«Ότι ['oti] which again is an ancient conjunction, «ὅτι» 'hŏtĭ and «ὅττι» 'hŏttĭ --> that; it introduces an objective clause; it derives from the neuter form of the relative pronoun «ὅστις, ἥτις, ὅ,τι» 'hŏstis (masc.), 'hētis (fem.), 'hŏ,tĭ (neut.) --> who (PIE root *yós, *yā, *yód (masc. fem. neut.) --> who, which, that). Note that the relative pron. «ὅ,τι» since Classical times was thought of as two distinct words «ὅ» & «τὶ» and thus it was written «Ο ΤΙ» in order to make a distinction between the pronoun and the cognate conjunction «ΟΤΙ». In Byzantine (and since then, in Modern) Greek, the distinction was made with the introduction of the «ὑποδιαστολή» hŭpŏdiastŏ'lē (comma): «Ὅτι» / «ὅ,τι».

    E.g. "S/he told me that s/he'll be a little late"
    «Μου είπε ότι θ'αργήσει λίγο»
    [mu 'ipe 'oti θar'ʝisi 'liɣo]

    It must be noted though, that the above phrases in the vernacular, can be expressed by using alternative structure, i.e. «γιά να» [ʝa na] instead of «ώστε», «πως» [pos] instead of «ότι» etc. But these are colloquialisms
    Last edited: Dec 11, 2012
  7. Gavril Senior Member

    English, USA
    Hi Apmoy,

    Does Modern Greek still make the distinction between ὥστε (result clause) and ὅπως / να (purpose clause)?

    For ex., how would "so that" be translated in the sentence below?

    "He blew out the candle so that there would still be wax left the following night."
    Last edited: Dec 11, 2012
  8. apmoy70

    apmoy70 Senior Member

    Hi Gavril,
    No, I'm afraid in MG the use of «ὄπως» as a final conjunction similar to «ἵνα» is obsolete. Even in formal speech it sounds too archaic.
    In the modern language «όπως» ['opos] is either,
    a) an adverb of manner which introduces a relative subordinate clause,
    (e.g. "This word is spelt «όπως» it sounds")
    b) an adverb of manner which introduces a subordinate clause of comparison,
    (e.g. "He's a tall guy, «όπως» his father")
    c) an adverb of time introducing concessive clause
    (e.g. "«Όπως» he was walking home, he saw his long lost friend")

    However, there's still one fossilized use of «όπως» as a final conjunction, when it introduces a clause of admonition or command (I'll give an example with the whole phrase in Katharevousa Greek as it's read in signs or posters):
    «Παρακαλεῖσθε ὄπως μὴν καπνίζετε»
    [paraka'lisθe 'opos min ka'pnizete]
    "Please do not smoke"
    It's learned language still in use.
    «Ἵνα» is long forgotten.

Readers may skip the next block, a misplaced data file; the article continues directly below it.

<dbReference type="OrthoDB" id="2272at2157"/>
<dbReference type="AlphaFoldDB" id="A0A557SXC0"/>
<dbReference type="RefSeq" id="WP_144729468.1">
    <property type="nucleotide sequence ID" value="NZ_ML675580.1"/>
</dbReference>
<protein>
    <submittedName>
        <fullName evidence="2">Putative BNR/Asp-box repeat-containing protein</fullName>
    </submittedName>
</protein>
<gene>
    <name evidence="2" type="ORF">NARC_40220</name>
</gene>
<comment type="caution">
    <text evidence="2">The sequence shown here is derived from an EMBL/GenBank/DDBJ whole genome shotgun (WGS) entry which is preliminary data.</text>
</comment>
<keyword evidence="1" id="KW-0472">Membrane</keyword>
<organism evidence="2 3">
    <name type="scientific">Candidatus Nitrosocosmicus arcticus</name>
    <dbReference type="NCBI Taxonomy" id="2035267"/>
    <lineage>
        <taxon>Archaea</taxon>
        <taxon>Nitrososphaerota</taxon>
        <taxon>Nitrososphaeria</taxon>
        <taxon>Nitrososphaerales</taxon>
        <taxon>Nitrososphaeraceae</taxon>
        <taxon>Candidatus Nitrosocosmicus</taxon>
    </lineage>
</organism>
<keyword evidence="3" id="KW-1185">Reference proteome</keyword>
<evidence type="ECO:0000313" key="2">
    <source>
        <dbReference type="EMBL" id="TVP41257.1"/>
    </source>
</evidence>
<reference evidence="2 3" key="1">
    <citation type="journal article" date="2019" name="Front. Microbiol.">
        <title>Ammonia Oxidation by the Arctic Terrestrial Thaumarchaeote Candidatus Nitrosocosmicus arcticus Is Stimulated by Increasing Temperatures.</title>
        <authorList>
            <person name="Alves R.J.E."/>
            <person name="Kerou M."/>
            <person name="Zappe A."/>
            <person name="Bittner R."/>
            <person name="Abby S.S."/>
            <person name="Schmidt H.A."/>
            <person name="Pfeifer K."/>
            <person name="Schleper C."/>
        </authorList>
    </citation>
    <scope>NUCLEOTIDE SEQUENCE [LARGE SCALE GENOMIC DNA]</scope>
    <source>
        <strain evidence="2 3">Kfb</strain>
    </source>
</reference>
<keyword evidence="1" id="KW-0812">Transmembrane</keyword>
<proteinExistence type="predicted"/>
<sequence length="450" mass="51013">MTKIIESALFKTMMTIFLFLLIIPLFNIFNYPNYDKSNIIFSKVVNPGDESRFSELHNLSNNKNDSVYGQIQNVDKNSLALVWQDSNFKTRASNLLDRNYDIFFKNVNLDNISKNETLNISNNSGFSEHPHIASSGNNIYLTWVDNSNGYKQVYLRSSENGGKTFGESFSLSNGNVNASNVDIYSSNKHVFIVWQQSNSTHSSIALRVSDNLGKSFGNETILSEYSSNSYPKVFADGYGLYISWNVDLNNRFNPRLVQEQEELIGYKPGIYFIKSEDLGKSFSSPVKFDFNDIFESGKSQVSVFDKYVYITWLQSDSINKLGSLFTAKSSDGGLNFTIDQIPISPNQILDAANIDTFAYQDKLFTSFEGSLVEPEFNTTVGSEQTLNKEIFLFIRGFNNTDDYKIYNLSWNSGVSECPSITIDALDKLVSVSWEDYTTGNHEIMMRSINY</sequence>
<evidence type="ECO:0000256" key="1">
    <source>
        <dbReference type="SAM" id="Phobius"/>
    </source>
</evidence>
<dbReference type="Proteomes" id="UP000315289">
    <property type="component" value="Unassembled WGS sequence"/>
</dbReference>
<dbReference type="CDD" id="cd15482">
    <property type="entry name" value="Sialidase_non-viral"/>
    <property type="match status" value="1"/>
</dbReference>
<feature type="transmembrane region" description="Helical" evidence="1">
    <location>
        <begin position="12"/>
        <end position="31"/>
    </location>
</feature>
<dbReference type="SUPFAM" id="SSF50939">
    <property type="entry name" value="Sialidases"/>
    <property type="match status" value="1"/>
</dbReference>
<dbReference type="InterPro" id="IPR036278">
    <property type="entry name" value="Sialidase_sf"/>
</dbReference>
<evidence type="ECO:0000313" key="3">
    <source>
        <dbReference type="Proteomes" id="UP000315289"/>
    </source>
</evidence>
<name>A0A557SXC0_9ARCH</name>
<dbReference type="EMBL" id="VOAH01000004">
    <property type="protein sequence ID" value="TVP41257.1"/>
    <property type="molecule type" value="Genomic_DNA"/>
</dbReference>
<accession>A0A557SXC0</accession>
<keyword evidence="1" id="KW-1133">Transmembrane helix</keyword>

9. arielipi Senior Member

    in hebrew we have many prefixes and words that correspond with 'that', each is for its own purpose; they are all conjunctions.
    In hebrew, these words initiate a dependent clause (dont know how many types english has, but hebrew divides them to 5, one of them (descriptive clause) is divided to the many types of descriptions(such as place, time etc).
    The words themselves deliver a certain meaning(such as, deflecting an idae, adding,explaining) so by knowing the word you know what to expect.
    Also, some are connectors;
    They are interchangeable within their own type, and sometimes and strictly addable.
  10. e2-e4 X Senior Member

    In Russian there is no such thing. In the simplest case, 'that' is «что», 'so that' is «чтобы» (the clause of purpose), and there are lots of conjunctions to introduce reason clauses, for example, «потому что».
    Thanks, arielipi, what you told is really interesting for me, but could you please explain this part? Thank you. :)
  11. arielipi Senior Member

    These are all for instance
    Lets say you describe time - so you have several words for that, bizman she,cshe, and more; so it doesnt matter if you use bizman she or cshe - thats the interchangeable within their own type, but you cant replace it with a word for place - be.

    Addable, meaning you can take from two types and saying them one after the other(in certain order - not swappable), so lets say time+place = cshehayinu be = when we were at/in.

    About the connectors, that is you cant correctly say the connected sentence without the connector word(=prefix).
    Sentence a...... connector+sentence b; both can be said separately, but when coming together one must be connected to the other - dependent clause :)
  12. e2-e4 X Senior Member

    Thank you!

    By the way, here a were interesting question arises, namely what languages and how can omit the word 'that' altogether. For English it's very common even if the main clause introduces a named thing to be described in the dependent clause. In Russian it's only possible if the main clause refers to the whole topic that takes place in the dependent clause, e.g. indirect speech, but even in such case the word «что» usually is not omitted. In Hebrew, as far as I understand, it depends on the exact prefix to use; I hope I understand it correctly. :)
    Last edited: Dec 12, 2012
  13. arielipi Senior Member

    Technically, we could omit all of those, but it would make the language much less comfortable; just like you have commas, dots. etc that guide you how to read a sentence, these help you connect sentences,actions to one another.